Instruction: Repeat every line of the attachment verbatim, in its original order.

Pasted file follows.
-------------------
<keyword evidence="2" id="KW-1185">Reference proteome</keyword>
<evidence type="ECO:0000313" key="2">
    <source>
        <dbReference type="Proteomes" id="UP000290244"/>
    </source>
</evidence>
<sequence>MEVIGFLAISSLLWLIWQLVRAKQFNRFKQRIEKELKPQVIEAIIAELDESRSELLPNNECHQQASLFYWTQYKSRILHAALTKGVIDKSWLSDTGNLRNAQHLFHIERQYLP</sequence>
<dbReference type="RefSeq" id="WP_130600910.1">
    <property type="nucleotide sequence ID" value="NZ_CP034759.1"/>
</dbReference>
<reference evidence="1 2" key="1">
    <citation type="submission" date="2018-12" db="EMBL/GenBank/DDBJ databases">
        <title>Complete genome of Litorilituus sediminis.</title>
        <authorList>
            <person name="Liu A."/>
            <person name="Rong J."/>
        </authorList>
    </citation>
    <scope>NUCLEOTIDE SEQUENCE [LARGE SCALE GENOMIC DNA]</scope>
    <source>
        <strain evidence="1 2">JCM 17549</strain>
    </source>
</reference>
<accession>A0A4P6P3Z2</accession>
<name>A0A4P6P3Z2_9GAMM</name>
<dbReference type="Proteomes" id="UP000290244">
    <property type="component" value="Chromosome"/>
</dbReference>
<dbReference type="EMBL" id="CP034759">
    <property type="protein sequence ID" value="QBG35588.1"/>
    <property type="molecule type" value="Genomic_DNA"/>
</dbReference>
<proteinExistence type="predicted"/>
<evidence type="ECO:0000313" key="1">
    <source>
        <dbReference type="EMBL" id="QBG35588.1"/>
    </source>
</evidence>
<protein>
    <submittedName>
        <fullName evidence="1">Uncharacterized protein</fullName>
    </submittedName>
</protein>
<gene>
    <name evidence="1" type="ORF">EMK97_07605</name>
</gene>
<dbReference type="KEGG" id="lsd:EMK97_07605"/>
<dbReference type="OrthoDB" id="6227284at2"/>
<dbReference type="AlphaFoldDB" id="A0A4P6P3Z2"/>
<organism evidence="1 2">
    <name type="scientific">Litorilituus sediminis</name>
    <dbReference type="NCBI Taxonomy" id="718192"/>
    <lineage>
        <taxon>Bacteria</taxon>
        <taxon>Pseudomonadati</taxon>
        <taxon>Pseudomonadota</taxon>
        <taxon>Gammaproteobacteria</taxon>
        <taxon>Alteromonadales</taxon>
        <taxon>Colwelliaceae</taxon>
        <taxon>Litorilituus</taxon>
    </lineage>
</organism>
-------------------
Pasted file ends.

<keyword evidence="2" id="KW-1185">Reference proteome</keyword>
<evidence type="ECO:0000313" key="2">
    <source>
        <dbReference type="Proteomes" id="UP000290244"/>
    </source>
</evidence>
<sequence>MEVIGFLAISSLLWLIWQLVRAKQFNRFKQRIEKELKPQVIEAIIAELDESRSELLPNNECHQQASLFYWTQYKSRILHAALTKGVIDKSWLSDTGNLRNAQHLFHIERQYLP</sequence>
<dbReference type="RefSeq" id="WP_130600910.1">
    <property type="nucleotide sequence ID" value="NZ_CP034759.1"/>
</dbReference>
<reference evidence="1 2" key="1">
    <citation type="submission" date="2018-12" db="EMBL/GenBank/DDBJ databases">
        <title>Complete genome of Litorilituus sediminis.</title>
        <authorList>
            <person name="Liu A."/>
            <person name="Rong J."/>
        </authorList>
    </citation>
    <scope>NUCLEOTIDE SEQUENCE [LARGE SCALE GENOMIC DNA]</scope>
    <source>
        <strain evidence="1 2">JCM 17549</strain>
    </source>
</reference>
<accession>A0A4P6P3Z2</accession>
<name>A0A4P6P3Z2_9GAMM</name>
<dbReference type="Proteomes" id="UP000290244">
    <property type="component" value="Chromosome"/>
</dbReference>
<dbReference type="EMBL" id="CP034759">
    <property type="protein sequence ID" value="QBG35588.1"/>
    <property type="molecule type" value="Genomic_DNA"/>
</dbReference>
<proteinExistence type="predicted"/>
<evidence type="ECO:0000313" key="1">
    <source>
        <dbReference type="EMBL" id="QBG35588.1"/>
    </source>
</evidence>
<protein>
    <submittedName>
        <fullName evidence="1">Uncharacterized protein</fullName>
    </submittedName>
</protein>
<gene>
    <name evidence="1" type="ORF">EMK97_07605</name>
</gene>
<dbReference type="KEGG" id="lsd:EMK97_07605"/>
<dbReference type="OrthoDB" id="6227284at2"/>
<dbReference type="AlphaFoldDB" id="A0A4P6P3Z2"/>
<organism evidence="1 2">
    <name type="scientific">Litorilituus sediminis</name>
    <dbReference type="NCBI Taxonomy" id="718192"/>
    <lineage>
        <taxon>Bacteria</taxon>
        <taxon>Pseudomonadati</taxon>
        <taxon>Pseudomonadota</taxon>
        <taxon>Gammaproteobacteria</taxon>
        <taxon>Alteromonadales</taxon>
        <taxon>Colwelliaceae</taxon>
        <taxon>Litorilituus</taxon>
    </lineage>
</organism>